Title

Histopathologic Prognostic Factors in Stage I Leiomyosarcoma of the Uterus: A Detailed Analysis of 27 Cases.

Publication/Presentation Date

4-1-2011

Abstract

Uterine leiomyosarcomas (Ut-LMSs) are aggressive tumors with an overall poor prognosis (15% to 25% 5-year survival rate). However, patients with stage I Ut-LMSs are reported to have a relatively better outcome when compared with the overall group with a 5-year survival rate ranging from 25% to 75%. The purpose of this study was to evaluate the histopathologic parameters that may impact outcome in stage I Ut-LMSs. Twenty-seven patients with stage I Ut-LMSs were identified from the files of 5 tertiary care hospitals between 1974 and 2006. Tumors were primarily staged based on pathologic information, supplemented with radiologic findings (10 cases) and clinical records (1 case). Patients with stage I tumors with no additional clinical or radiologic staging information were included in the study if no recurrence was documented after 6 months from the initial staging operation (16 cases). Clinicopathologic parameters that were statistically evaluated included age [mean, 54 y (37 to 73)], tumor size [mean, 9.5 cm (5.5 to 16)], cell type (17 spindled, 5 epithelioid, 2 myxoid, and 3 mixed), mitotic activity [mean count, 24 (4 to 69)/10 high-power fields], marked cytologic atypia (26 of 27 cases), tumor cell necrosis (12 of 27 cases), and lymphovascular invasion (6 of 27 cases). Follow-up was available for all the patients. Poor outcome was defined when patients either died of disease or were alive with disease. Overall, accounting for any length of follow-up, 16 of 27 (59%) patients with stage I Ut-LMSs had poor outcome; 7 died of disease (mean follow-up, 13 mo) and 9 were alive with disease (mean follow-up, 31 mo). The remaining 11 patients were alive and well with a mean follow-up of 48 months. However, at 2 years of follow-up by univariate analysis, only nonspindle morphology (P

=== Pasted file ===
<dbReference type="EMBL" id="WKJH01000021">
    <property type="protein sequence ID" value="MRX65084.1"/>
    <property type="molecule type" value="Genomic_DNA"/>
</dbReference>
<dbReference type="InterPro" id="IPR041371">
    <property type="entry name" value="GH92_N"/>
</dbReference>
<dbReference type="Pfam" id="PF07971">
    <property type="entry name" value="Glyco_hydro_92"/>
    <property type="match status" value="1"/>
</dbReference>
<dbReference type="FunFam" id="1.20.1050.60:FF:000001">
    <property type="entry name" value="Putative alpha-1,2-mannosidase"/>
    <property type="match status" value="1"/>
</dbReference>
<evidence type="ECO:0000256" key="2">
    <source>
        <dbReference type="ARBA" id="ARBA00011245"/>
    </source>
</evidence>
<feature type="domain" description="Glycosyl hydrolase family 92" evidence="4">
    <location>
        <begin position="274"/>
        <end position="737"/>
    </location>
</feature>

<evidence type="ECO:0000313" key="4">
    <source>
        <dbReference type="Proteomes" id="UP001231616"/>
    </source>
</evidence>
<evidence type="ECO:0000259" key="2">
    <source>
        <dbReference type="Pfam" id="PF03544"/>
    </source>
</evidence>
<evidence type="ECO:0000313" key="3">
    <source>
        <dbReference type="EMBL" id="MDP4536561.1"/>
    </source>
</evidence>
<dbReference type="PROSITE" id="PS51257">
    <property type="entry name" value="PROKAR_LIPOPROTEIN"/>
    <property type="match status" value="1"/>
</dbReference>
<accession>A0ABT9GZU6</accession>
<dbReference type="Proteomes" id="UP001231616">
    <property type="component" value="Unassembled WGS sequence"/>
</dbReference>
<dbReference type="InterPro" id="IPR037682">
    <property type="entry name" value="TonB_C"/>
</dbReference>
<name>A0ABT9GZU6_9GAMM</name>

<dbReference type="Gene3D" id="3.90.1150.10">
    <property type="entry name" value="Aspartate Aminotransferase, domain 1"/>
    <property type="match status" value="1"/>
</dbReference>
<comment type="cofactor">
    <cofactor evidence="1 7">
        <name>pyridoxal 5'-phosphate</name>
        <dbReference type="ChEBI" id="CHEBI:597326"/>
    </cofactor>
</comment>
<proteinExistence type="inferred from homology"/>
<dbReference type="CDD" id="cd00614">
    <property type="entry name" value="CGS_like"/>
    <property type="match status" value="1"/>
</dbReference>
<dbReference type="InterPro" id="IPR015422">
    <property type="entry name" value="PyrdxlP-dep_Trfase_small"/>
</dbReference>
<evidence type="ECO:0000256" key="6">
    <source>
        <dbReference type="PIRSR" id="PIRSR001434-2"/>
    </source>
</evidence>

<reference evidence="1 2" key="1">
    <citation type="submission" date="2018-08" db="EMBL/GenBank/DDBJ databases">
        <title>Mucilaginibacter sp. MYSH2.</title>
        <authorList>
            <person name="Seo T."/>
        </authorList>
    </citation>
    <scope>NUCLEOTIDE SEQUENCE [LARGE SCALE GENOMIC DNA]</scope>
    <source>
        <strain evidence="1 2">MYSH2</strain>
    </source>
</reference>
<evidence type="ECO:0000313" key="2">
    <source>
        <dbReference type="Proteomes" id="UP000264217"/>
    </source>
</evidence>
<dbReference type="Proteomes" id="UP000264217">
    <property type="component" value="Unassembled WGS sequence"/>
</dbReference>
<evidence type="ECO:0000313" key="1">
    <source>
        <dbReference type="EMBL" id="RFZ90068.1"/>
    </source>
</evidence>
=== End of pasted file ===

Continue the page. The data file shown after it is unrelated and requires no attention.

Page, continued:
Volume

35

Issue

4

Disciplines

Medical Pathology | Pathology

PubMedID

21383611

Department(s)

Department of Pathology and Laboratory Medicine

Document Type

Article